Kill the Theory: Why Spider-Man Doesn't Belong in the MCU or The Avengers

Kill the Theory: Why Spider-Man Doesn't Belong in the MCU or <i>The Avengers</i>

It's okay to dream, but don't let things get too out of hand. There's no practical place for Spider-Man in the MCU, so let him find the truth about his parents without any more distractions.

It's pretty common knowledge the fact that, currently, Spider-Man does not belong to Marvel Studios. He's at home with Sony Pictures, which keeps his involvement with the likes of Iron Man, Thor, Captain America, the Hulk, and SHIELD off the table. He's a stand-alone hero in his own, stand-alone universe, standing alone next to Gwen Stacy. And he's better that way.

But there are lots of cries for Spider-Man to blast through contractual agreement and join ranks with the super team of the Avengers for their future endeavors. With rumors that OSCORP was supposed to make a cameo in ​The Avengers ​film, fan speculation and theory ran wild about how the two universes could intersect, despite the fact that the character would provide for quite the distraction within further ​Avengers ​installments.

Allow me to explain. With the reveal of Thanos as a big bad villain, possibly being saved for either ​Avengers 2 ​or ​Guardians of the Galaxy​, ​The Avengers​ is obviously going to start heading in a galactic direction. ​Thor 2​ is jumping into some more magical elements than the first film decided to cover, ​Iron Man 3 ​is going to take the next step with nano-technology, and ​Captain America: The Winter Sold​ier​ is also taking a more modern, "political-thriller" take. While that last one may not seem in line with the others, you have to remember SHIELD's involvement and how they're also heavily involved in the idea of cosmic intervention. And then, of course, ​GotG​ couldn't be more galactic if it came bundled in Star Trek wrapping paper. And we can't forget ​Ant-Man​, another Marvel film heavily rumored to have some interaction with how SHIELD plays with the gods of the cosmos.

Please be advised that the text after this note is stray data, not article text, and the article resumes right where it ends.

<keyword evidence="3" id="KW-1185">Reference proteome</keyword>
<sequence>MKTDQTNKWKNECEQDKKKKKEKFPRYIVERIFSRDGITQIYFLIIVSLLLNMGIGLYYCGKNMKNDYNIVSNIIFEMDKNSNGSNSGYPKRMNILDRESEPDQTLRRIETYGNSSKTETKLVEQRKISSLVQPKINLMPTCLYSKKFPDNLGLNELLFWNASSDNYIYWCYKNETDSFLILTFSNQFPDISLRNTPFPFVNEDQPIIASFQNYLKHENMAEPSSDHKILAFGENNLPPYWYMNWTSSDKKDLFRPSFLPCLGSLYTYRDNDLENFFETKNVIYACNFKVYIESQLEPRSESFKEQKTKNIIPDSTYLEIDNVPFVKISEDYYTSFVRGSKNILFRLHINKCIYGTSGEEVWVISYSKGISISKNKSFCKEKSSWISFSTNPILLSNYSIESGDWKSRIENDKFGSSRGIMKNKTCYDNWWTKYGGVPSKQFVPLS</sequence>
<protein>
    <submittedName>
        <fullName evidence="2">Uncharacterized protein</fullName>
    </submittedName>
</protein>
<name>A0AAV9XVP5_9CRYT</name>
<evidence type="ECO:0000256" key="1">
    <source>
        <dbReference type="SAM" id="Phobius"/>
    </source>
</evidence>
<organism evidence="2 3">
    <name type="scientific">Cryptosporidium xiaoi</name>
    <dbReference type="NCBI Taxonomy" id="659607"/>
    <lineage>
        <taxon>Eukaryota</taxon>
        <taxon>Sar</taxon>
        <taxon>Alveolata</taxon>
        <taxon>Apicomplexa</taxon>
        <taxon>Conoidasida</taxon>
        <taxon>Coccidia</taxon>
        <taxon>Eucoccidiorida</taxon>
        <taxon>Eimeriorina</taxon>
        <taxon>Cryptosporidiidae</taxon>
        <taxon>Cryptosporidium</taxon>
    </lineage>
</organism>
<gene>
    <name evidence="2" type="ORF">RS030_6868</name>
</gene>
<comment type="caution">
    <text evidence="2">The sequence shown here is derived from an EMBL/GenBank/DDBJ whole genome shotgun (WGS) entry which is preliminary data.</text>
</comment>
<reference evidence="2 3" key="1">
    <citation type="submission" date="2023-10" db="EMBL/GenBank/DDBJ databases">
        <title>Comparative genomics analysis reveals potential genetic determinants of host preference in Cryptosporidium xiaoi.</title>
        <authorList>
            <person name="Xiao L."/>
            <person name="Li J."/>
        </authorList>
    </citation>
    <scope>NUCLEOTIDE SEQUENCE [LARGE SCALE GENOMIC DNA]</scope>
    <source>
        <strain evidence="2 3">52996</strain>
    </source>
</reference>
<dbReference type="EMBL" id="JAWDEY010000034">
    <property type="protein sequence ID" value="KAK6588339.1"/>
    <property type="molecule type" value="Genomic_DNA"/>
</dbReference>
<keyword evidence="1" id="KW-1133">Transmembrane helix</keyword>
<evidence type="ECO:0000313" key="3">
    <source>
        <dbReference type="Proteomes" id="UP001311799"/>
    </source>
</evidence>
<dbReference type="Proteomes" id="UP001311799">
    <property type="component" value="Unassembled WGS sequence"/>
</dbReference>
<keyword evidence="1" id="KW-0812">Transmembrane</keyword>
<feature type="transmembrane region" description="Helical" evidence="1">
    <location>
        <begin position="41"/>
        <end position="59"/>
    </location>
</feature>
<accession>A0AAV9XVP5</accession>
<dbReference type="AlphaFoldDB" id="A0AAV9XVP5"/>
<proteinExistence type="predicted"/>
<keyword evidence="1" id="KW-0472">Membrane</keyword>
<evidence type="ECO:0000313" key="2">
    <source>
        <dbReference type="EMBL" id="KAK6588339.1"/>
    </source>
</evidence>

What's ​​The Amazing Spider-Man​ hoping to cover? Well, it's got the pressing issue of solving the relationship between Peter's parents and OSCORP and a possible love triangle between Gwen Stacy and Mary Jane. ​Spider-Man's just not fitting into the big picture, here, folks. What the movie is trying to do is fine for its own universe, because unlike the pictures at Marvel Studios, it doesn't have to come across in layers that are going to be relayed or expounded in other "off-brand" films.

And, honestly, would Spider-Man really be a big help to ​The Avengers​? Practically, no. He's no militant strategist or power-house, and while Parker's smart, he'd be eaten alive if thrown into a room with the likes of Stark, Banner, and Hank Pym. Really, the only dynamic he'd be bringing to the table is one of age. His witticism is already captured through the likes of Iron Man, and his genuine, nerdish, and nice-guy personality can be found in Captain America. Spidey works well on the team in the comics, but in the comics, ​The Avengers boasts an enormous roster, with a surplus of various heroes. And unlike the rest of the MCU heroes, Parker hasn't exactly come to a full arc (yet) in his movie. He's still incredibly inexperienced.

Let's be honest, here. With ​Ant Man joining up and rumors abounding that Ms. Marvel might be a possible entry, and characters like Falcon being introduced into the MCU, do we really have room for Spider-Man? He's got his own set of films, whether or not he's joining the Avengers. Wouldn't you like to see some new folks? I know I do. "But what about a cameo?" To that question, I beg, "Is Spider-Man really a character worth splitting down to a cameo in a movie about superheroes?" It's a moment I think we fanboys are playing in our heads a bit too spectacularly. Even if Parker's cameo was one that would save the day for the team, realistically how contrived, unsatisfying, and unwholesome would it come off? The answer: very.

As of right now, Spider-Man does have a place on the Avengers roster or in that universe. It's okay to dream, but don't let things get too out of hand. These are two separate entities, and they'll work better that way.
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